"For example, Giant Eagle strives to take an innovative approach to technologies that enhance the shopping experience for customers. Candidates with a background in the technology industry could bring a fresh perspective to our customer-facing systems."
In addition, Giant Eagle recruits MBA graduates who Reuss said "typically bring a skill set that is applicable to a wide range of functional specialties."
Coping With Growth
Fast-growing chains like Whole Foods have no choice but to bring in people from outside their own organization, Tamez pointed out, simply because they are expanding at such a rapid pace. Often the natural-and-organics retailer has found talent outside the supermarket industry as well.
At H.E. Butt Grocery Co., San Antonio, the privately held chain recently named Craig Boyan, a former consultant to the chain, as its chief strategic officer. He had been manager of the New York office of Monitor Group, Boston, which had been assisting H-E-B for the previous 18 months.
In the newly created post, Boyan works closely with Bob Loeffler, chief operating offer, and reports to Charles Butt, chairman and chief executive officer, a spokeswoman for the chain told SN. "He will lead a strategic review of all of the company's activities to develop plans for the future," she said.
She said the review was necessary as H-E-B's business has become increasingly complicated in recent years with new concepts like Central Market and H-E-B Plus stores.
Tamez noted that H-E-B has historically been active in bringing in management talent from outside the supermarket channel, although not often at such a high level.
"He was brought in to be [Butt's] alter-ego -- someone to be on the strategic side, and get them through the rough-and-tumble waters of the Houston marketplace," Tamez explained.
CPG Marketing Skills
Industry observers noted that executives from CPG companies make especially attractive candidates for food retail management positions.
"Retail has always had a soft spot for people from consumer goods companies, because they bring a different perspective in terms of supply chain, they bring a different perspective in terms of leadership, and in terms of background," said Mary Kier, managing director, executive search, Cook Associates, Chicago.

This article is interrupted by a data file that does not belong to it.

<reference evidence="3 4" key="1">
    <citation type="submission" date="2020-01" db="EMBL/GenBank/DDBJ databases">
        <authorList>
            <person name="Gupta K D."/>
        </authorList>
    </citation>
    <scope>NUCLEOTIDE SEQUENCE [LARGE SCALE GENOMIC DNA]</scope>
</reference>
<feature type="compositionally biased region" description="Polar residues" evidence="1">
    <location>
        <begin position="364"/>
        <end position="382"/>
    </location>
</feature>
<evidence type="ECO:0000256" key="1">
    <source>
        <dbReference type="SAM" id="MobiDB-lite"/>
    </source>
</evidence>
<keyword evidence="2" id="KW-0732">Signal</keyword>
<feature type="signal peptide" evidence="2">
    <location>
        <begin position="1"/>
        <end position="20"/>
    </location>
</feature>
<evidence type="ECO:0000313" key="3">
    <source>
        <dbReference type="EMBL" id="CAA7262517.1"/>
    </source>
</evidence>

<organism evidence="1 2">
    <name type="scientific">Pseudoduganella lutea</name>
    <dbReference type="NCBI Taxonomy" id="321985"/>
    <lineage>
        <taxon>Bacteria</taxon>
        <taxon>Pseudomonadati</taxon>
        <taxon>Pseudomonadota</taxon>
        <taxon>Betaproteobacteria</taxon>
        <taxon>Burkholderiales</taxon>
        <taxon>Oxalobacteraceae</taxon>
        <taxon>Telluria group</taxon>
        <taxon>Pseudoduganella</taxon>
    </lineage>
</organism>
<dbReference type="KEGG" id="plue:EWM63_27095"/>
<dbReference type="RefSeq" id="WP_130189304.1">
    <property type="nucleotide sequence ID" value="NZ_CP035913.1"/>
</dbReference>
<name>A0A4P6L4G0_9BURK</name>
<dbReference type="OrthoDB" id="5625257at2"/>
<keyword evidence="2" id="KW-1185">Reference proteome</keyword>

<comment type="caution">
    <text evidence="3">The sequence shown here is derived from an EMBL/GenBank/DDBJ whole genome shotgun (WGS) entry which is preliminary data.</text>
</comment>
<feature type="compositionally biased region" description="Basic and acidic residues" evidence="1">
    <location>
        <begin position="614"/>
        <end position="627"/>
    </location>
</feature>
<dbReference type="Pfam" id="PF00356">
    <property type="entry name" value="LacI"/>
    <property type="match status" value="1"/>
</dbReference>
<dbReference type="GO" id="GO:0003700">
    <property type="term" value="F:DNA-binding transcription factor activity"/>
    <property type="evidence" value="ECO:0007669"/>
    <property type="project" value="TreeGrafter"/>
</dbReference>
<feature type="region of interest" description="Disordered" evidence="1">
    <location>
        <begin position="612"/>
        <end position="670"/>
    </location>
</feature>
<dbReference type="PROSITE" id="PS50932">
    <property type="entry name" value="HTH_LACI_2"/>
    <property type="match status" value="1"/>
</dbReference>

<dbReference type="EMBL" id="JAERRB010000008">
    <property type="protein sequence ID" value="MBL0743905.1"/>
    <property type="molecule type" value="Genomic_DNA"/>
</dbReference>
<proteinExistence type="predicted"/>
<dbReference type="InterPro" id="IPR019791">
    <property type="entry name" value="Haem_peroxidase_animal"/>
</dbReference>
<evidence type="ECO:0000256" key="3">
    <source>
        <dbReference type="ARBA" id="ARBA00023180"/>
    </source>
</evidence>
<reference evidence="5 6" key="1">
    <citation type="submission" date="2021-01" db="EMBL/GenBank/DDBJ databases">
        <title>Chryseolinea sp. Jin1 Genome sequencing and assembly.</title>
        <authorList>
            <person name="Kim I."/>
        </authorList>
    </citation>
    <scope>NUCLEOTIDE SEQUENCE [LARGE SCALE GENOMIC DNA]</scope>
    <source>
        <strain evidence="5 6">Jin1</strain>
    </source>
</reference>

Jim DiFilippo, vice president and managing director for the Retail Practice Group at Cook Associates in New York, noted that executives from CPG companies tend to have "classic marketing skills."
"There's a shortage of good talent, and companies will look for the people who have the right skills, and consumer packaged goods people often have the skills at marketing," he said. "Where it differs is that manufacturers have to worry about selling the product to the retailers, and at the retailers' end, it is all about getting that product at the best price and then selling it to consumers. That's a different skill set."
Gary Preston, the former chief administrative officer at Ahold USA, who is now a partner in an executive search firm, Reffett and Preston, Bellevue, Wash., agreed that food retailers today are more willing than ever to look outside the industry to secure leaders with the right skill sets.
"People are looking for demonstrated talent," he said. "We always talk about resiliency, resolve and reputation, backed up by intellectual horsepower. If you have those, it doesn't really matter what background you come out of.
"Our clients tell us they are looking for talent," he added. "They want people who can grow with the organization, and they want people with diverse experiences."
Boards of directors in these post-Enron, Sarbanes-Oxley-influenced times are under increased pressure to find people to lead their companies that will not only deliver results but will do so with integrity and honesty, recruiters said.
"People are looking for executives that can establish relationships easily, that can adapt to their culture and hit the ground running," Preston said. "When you look at the CPG companies, those are huge conglomerates, and the people that run those are very, very talented folks."